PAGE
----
Stock Market Today : May 29 - June1 - Page 3
16.54 [LDN] The euro has fallen after Egan-Jones downgraded Spain's credit rating to B from BB-, citing the weak banking sector. We'll bring you more on that as it comes in.
and, then there's the 'GEuro'
(My perception, is that everytime the euro situation threatens to break loose,
some sort of 'muddle-through' solution turns up at the last minute ....)
Europeans are stumbling towards the precipice, hoping nothing else unravels in the Euro economy before the Greeks return to the polls on June 17th. Guess what? Spain is unraveling fast. While we all wait on D-Day, Spain has hit crises in regional lending, bank solvency and sovereign debt. Yet a week ago the Germans proposed a way out – a new plan for the Euro and the Greeks. What happened to it? Not much, so it seems.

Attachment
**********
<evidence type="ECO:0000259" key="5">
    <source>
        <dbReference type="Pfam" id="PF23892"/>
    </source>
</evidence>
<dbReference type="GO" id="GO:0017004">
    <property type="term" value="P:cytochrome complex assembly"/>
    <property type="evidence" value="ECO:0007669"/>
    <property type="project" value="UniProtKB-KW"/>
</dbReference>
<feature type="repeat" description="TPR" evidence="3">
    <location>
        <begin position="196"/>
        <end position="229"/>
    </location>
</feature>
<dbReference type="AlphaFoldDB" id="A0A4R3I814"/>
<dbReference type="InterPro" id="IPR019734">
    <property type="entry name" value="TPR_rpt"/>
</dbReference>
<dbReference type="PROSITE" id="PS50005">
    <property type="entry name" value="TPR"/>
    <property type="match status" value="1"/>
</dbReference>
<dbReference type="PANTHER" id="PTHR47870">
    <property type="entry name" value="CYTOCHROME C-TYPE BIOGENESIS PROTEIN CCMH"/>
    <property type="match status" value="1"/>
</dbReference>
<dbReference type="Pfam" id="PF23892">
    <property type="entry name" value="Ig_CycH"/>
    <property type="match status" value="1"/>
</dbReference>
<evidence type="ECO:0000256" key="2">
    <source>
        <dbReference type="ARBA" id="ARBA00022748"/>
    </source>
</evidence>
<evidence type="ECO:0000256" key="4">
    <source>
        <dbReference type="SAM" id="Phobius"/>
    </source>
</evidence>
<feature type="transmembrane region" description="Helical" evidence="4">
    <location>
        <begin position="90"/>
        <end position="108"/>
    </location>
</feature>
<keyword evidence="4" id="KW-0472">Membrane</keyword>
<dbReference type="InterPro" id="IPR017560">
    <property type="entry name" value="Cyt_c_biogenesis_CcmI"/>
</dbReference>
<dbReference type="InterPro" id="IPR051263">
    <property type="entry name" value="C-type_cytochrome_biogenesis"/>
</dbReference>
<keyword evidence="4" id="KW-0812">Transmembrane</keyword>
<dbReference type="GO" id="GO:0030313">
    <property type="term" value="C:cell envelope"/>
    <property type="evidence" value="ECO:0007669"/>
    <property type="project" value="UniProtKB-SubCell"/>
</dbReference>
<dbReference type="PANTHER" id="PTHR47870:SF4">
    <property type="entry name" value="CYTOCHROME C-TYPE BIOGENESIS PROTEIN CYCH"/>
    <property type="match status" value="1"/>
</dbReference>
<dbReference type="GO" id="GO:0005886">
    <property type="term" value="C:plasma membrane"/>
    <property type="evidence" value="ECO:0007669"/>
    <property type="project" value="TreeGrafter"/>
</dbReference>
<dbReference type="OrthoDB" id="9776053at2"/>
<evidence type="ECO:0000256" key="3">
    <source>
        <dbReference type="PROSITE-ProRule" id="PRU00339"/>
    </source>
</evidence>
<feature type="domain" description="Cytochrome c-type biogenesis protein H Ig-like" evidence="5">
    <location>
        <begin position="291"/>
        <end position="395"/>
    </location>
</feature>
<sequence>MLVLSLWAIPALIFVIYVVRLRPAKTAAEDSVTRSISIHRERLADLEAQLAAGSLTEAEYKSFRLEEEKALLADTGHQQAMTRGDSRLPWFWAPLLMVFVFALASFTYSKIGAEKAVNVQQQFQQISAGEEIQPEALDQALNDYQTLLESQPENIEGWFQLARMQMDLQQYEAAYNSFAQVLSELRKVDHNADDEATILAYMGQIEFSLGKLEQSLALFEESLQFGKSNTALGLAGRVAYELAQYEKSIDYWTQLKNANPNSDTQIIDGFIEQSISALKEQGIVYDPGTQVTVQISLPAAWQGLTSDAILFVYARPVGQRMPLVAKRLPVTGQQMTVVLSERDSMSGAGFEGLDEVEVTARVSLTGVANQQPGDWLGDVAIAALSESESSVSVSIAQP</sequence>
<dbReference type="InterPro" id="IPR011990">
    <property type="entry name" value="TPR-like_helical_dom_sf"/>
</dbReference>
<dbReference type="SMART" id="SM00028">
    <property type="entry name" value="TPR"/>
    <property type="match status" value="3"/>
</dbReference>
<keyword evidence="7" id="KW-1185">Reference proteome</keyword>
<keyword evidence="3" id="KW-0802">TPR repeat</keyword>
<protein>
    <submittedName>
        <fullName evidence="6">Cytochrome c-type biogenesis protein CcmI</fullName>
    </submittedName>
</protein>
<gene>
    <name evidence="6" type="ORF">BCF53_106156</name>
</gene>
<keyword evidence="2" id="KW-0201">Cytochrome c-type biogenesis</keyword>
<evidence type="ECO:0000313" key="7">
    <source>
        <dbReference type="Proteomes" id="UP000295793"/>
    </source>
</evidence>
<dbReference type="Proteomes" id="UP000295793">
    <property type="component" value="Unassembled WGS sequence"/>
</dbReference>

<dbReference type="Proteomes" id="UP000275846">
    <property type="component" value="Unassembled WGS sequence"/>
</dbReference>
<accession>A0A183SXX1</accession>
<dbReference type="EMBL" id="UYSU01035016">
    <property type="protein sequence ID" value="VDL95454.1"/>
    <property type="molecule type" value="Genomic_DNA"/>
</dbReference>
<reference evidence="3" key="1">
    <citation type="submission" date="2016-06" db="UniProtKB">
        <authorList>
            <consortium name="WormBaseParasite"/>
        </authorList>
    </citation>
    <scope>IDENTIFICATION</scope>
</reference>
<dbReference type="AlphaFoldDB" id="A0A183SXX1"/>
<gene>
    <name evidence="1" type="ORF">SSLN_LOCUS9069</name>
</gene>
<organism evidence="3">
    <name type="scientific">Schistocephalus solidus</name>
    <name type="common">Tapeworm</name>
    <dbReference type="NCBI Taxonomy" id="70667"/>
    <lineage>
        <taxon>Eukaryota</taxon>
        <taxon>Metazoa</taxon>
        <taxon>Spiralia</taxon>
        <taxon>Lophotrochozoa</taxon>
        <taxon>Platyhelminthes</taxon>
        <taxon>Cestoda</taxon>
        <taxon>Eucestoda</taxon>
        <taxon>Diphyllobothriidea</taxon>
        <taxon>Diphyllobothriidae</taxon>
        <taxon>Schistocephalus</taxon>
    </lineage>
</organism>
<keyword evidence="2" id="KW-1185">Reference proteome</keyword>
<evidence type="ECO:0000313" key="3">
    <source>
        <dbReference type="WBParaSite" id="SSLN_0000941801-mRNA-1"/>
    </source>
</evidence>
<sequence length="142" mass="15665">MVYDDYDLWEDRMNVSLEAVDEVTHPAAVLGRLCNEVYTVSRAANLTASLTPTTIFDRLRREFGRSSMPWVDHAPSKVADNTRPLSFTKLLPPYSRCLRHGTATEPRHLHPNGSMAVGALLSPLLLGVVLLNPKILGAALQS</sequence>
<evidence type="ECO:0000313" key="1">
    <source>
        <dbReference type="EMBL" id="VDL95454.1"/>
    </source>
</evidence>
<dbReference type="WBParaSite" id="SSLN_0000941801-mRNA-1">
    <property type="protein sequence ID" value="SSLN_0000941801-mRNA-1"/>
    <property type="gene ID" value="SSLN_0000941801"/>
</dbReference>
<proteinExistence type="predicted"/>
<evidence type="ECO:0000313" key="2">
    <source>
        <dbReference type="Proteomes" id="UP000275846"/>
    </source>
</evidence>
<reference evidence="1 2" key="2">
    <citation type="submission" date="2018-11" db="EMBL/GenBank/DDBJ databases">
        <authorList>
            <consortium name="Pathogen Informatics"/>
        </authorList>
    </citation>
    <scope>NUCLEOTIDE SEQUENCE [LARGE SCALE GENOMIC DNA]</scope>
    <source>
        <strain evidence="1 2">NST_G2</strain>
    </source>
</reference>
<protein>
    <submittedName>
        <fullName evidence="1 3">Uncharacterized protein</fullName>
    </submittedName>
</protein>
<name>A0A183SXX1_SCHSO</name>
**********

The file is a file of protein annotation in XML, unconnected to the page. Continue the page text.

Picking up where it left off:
That alternative is the Geuro – widely reported yet soon forgotten. The Geuro plan is being proposed by Thomas Mayer, Chief Economist at Deutsche Bank, and involves creating a parallel currency in Greece. This parallel currency, or Geuro, would be a kind of promissory note that would guarantee its holders that the currency would convert to Euros. Though not an official German Government proposal, you can be sure that officials have looked closely at it.
The Geuro plan means Greece does not officially leave the Euro, which German newspaper Frankfurter Allgemeine Zeitung points out is technically not possible anyway. First up, the Greek Government would be able to start paying its officials and pensions in Geuros and businesses would be able to reset market prices, free of the Euro. The Geuro would fluctuate in value against the real Euro and would allow the Greeks to start lowering the price of goods in order to revive their economy.
What’s not clear is how this would affect their debt repayments which would still be denominated in Euros but, the argument goes, at least they would have a functioning economy with a currency that could devalue. The Mayer proposal is the only proposal so far that allows policy makers to take control of what’s happening in Greece, which they surely need to do.